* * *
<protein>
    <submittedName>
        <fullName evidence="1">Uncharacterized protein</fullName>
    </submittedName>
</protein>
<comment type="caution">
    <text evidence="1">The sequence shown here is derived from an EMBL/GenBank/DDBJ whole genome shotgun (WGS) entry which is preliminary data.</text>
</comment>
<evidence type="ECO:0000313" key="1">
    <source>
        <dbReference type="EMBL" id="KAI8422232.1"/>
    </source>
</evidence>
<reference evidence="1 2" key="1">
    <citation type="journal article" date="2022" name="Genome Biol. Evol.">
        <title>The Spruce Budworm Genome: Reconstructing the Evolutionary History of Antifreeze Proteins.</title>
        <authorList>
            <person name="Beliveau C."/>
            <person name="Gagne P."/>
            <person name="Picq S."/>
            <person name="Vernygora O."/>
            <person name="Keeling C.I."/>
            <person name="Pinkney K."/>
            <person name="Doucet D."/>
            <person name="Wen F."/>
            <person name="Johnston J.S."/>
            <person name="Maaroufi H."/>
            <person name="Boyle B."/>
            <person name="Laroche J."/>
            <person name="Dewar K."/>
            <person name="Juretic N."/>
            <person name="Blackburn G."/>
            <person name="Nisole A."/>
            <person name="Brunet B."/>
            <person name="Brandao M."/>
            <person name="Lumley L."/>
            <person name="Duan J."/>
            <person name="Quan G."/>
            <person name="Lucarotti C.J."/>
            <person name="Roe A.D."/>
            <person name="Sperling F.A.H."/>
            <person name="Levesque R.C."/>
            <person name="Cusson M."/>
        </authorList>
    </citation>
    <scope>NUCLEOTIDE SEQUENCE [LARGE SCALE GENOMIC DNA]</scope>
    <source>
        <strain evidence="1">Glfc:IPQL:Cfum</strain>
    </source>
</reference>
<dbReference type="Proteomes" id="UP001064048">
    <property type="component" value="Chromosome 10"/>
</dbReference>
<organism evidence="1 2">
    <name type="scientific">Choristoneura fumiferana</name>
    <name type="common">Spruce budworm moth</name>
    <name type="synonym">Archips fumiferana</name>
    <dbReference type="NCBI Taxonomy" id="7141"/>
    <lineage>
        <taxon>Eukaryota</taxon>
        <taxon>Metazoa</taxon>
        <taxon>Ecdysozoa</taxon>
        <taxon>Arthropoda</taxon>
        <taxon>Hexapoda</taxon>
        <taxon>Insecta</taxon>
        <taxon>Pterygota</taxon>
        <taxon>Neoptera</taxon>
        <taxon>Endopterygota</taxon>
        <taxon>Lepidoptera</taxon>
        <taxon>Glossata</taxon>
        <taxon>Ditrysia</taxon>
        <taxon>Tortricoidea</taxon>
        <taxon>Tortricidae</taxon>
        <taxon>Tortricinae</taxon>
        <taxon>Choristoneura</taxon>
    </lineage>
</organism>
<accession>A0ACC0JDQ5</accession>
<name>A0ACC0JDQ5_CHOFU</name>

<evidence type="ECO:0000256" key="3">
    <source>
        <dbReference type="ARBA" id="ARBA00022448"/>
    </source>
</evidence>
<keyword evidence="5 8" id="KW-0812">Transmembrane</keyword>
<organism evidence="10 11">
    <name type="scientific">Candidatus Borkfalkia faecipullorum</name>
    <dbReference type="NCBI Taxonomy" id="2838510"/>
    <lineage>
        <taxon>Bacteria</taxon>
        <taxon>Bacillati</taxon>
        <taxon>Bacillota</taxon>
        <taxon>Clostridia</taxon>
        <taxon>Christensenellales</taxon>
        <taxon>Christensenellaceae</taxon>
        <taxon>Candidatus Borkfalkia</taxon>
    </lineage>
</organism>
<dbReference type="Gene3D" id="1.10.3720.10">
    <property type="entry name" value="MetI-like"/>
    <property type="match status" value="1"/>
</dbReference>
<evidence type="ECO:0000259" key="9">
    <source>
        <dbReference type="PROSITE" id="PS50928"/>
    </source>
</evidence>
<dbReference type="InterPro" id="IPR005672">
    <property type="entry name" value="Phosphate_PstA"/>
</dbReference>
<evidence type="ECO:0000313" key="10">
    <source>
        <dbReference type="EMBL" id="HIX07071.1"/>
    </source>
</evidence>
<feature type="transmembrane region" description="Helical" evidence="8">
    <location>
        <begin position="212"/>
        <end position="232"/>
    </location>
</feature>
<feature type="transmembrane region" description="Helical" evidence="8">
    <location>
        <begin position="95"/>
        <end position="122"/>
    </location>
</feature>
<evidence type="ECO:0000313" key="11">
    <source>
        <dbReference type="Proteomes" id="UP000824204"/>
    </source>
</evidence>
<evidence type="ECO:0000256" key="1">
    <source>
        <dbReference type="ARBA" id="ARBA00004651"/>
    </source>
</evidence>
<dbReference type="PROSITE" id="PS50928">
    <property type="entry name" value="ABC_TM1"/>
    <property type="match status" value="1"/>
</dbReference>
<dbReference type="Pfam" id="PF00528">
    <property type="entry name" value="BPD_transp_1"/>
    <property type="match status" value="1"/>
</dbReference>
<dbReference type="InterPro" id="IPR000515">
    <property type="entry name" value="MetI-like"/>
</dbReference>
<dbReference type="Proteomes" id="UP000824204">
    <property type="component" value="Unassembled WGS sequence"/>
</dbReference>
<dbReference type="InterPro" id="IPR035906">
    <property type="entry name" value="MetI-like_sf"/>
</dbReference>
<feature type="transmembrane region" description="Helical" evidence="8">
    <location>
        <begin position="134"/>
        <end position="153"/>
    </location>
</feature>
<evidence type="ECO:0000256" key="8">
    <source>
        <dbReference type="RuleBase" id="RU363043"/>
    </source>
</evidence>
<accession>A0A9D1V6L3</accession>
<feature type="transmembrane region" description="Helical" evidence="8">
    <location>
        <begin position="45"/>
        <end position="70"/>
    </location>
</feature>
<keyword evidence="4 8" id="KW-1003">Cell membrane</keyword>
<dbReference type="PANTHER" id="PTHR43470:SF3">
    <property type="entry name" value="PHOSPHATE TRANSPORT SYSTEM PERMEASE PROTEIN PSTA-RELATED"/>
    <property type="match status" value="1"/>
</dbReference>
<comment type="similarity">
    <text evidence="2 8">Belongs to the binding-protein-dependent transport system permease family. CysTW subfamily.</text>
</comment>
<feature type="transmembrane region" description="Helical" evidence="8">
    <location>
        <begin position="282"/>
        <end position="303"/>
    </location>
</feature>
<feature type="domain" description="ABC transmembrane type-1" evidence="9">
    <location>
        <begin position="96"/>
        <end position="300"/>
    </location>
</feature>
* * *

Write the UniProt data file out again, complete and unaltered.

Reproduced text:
<protein>
    <submittedName>
        <fullName evidence="1">Uncharacterized protein</fullName>
    </submittedName>
</protein>
<comment type="caution">
    <text evidence="1">The sequence shown here is derived from an EMBL/GenBank/DDBJ whole genome shotgun (WGS) entry which is preliminary data.</text>
</comment>
<evidence type="ECO:0000313" key="1">
    <source>
        <dbReference type="EMBL" id="KAI8422232.1"/>
    </source>
</evidence>
<reference evidence="1 2" key="1">
    <citation type="journal article" date="2022" name="Genome Biol. Evol.">
        <title>The Spruce Budworm Genome: Reconstructing the Evolutionary History of Antifreeze Proteins.</title>
        <authorList>
            <person name="Beliveau C."/>
            <person name="Gagne P."/>
            <person name="Picq S."/>
            <person name="Vernygora O."/>
            <person name="Keeling C.I."/>
            <person name="Pinkney K."/>
            <person name="Doucet D."/>
            <person name="Wen F."/>
            <person name="Johnston J.S."/>
            <person name="Maaroufi H."/>
            <person name="Boyle B."/>
            <person name="Laroche J."/>
            <person name="Dewar K."/>
            <person name="Juretic N."/>
            <person name="Blackburn G."/>
            <person name="Nisole A."/>
            <person name="Brunet B."/>
            <person name="Brandao M."/>
            <person name="Lumley L."/>
            <person name="Duan J."/>
            <person name="Quan G."/>
            <person name="Lucarotti C.J."/>
            <person name="Roe A.D."/>
            <person name="Sperling F.A.H."/>
            <person name="Levesque R.C."/>
            <person name="Cusson M."/>
        </authorList>
    </citation>
    <scope>NUCLEOTIDE SEQUENCE [LARGE SCALE GENOMIC DNA]</scope>
    <source>
        <strain evidence="1">Glfc:IPQL:Cfum</strain>
    </source>
</reference>
<dbReference type="Proteomes" id="UP001064048">
    <property type="component" value="Chromosome 10"/>
</dbReference>
<organism evidence="1 2">
    <name type="scientific">Choristoneura fumiferana</name>
    <name type="common">Spruce budworm moth</name>
    <name type="synonym">Archips fumiferana</name>
    <dbReference type="NCBI Taxonomy" id="7141"/>
    <lineage>
        <taxon>Eukaryota</taxon>
        <taxon>Metazoa</taxon>
        <taxon>Ecdysozoa</taxon>
        <taxon>Arthropoda</taxon>
        <taxon>Hexapoda</taxon>
        <taxon>Insecta</taxon>
        <taxon>Pterygota</taxon>
        <taxon>Neoptera</taxon>
        <taxon>Endopterygota</taxon>
        <taxon>Lepidoptera</taxon>
        <taxon>Glossata</taxon>
        <taxon>Ditrysia</taxon>
        <taxon>Tortricoidea</taxon>
        <taxon>Tortricidae</taxon>
        <taxon>Tortricinae</taxon>
        <taxon>Choristoneura</taxon>
    </lineage>
</organism>
<accession>A0ACC0JDQ5</accession>
<name>A0ACC0JDQ5_CHOFU</name>

<evidence type="ECO:0000256" key="3">
    <source>
        <dbReference type="ARBA" id="ARBA00022448"/>
    </source>
</evidence>
<keyword evidence="5 8" id="KW-0812">Transmembrane</keyword>
<organism evidence="10 11">
    <name type="scientific">Candidatus Borkfalkia faecipullorum</name>
    <dbReference type="NCBI Taxonomy" id="2838510"/>
    <lineage>
        <taxon>Bacteria</taxon>
        <taxon>Bacillati</taxon>
        <taxon>Bacillota</taxon>
        <taxon>Clostridia</taxon>
        <taxon>Christensenellales</taxon>
        <taxon>Christensenellaceae</taxon>
        <taxon>Candidatus Borkfalkia</taxon>
    </lineage>
</organism>
<dbReference type="Gene3D" id="1.10.3720.10">
    <property type="entry name" value="MetI-like"/>
    <property type="match status" value="1"/>
</dbReference>
<evidence type="ECO:0000259" key="9">
    <source>
        <dbReference type="PROSITE" id="PS50928"/>
    </source>
</evidence>
<dbReference type="InterPro" id="IPR005672">
    <property type="entry name" value="Phosphate_PstA"/>
</dbReference>
<evidence type="ECO:0000313" key="10">
    <source>
        <dbReference type="EMBL" id="HIX07071.1"/>
    </source>
</evidence>
<feature type="transmembrane region" description="Helical" evidence="8">
    <location>
        <begin position="212"/>
        <end position="232"/>
    </location>
</feature>
<feature type="transmembrane region" description="Helical" evidence="8">
    <location>
        <begin position="95"/>
        <end position="122"/>
    </location>
</feature>
<evidence type="ECO:0000313" key="11">
    <source>
        <dbReference type="Proteomes" id="UP000824204"/>
    </source>
</evidence>
<evidence type="ECO:0000256" key="1">
    <source>
        <dbReference type="ARBA" id="ARBA00004651"/>
    </source>
</evidence>
<dbReference type="PROSITE" id="PS50928">
    <property type="entry name" value="ABC_TM1"/>
    <property type="match status" value="1"/>
</dbReference>
<dbReference type="Pfam" id="PF00528">
    <property type="entry name" value="BPD_transp_1"/>
    <property type="match status" value="1"/>
</dbReference>
<dbReference type="InterPro" id="IPR000515">
    <property type="entry name" value="MetI-like"/>
</dbReference>
<dbReference type="Proteomes" id="UP000824204">
    <property type="component" value="Unassembled WGS sequence"/>
</dbReference>
<dbReference type="InterPro" id="IPR035906">
    <property type="entry name" value="MetI-like_sf"/>
</dbReference>
<feature type="transmembrane region" description="Helical" evidence="8">
    <location>
        <begin position="134"/>
        <end position="153"/>
    </location>
</feature>
<evidence type="ECO:0000256" key="8">
    <source>
        <dbReference type="RuleBase" id="RU363043"/>
    </source>
</evidence>
<accession>A0A9D1V6L3</accession>
<feature type="transmembrane region" description="Helical" evidence="8">
    <location>
        <begin position="45"/>
        <end position="70"/>
    </location>
</feature>
<keyword evidence="4 8" id="KW-1003">Cell membrane</keyword>
<dbReference type="PANTHER" id="PTHR43470:SF3">
    <property type="entry name" value="PHOSPHATE TRANSPORT SYSTEM PERMEASE PROTEIN PSTA-RELATED"/>
    <property type="match status" value="1"/>
</dbReference>
<comment type="similarity">
    <text evidence="2 8">Belongs to the binding-protein-dependent transport system permease family. CysTW subfamily.</text>
</comment>
<feature type="transmembrane region" description="Helical" evidence="8">
    <location>
        <begin position="282"/>
        <end position="303"/>
    </location>
</feature>
<feature type="domain" description="ABC transmembrane type-1" evidence="9">
    <location>
        <begin position="96"/>
        <end position="300"/>
    </location>
</feature>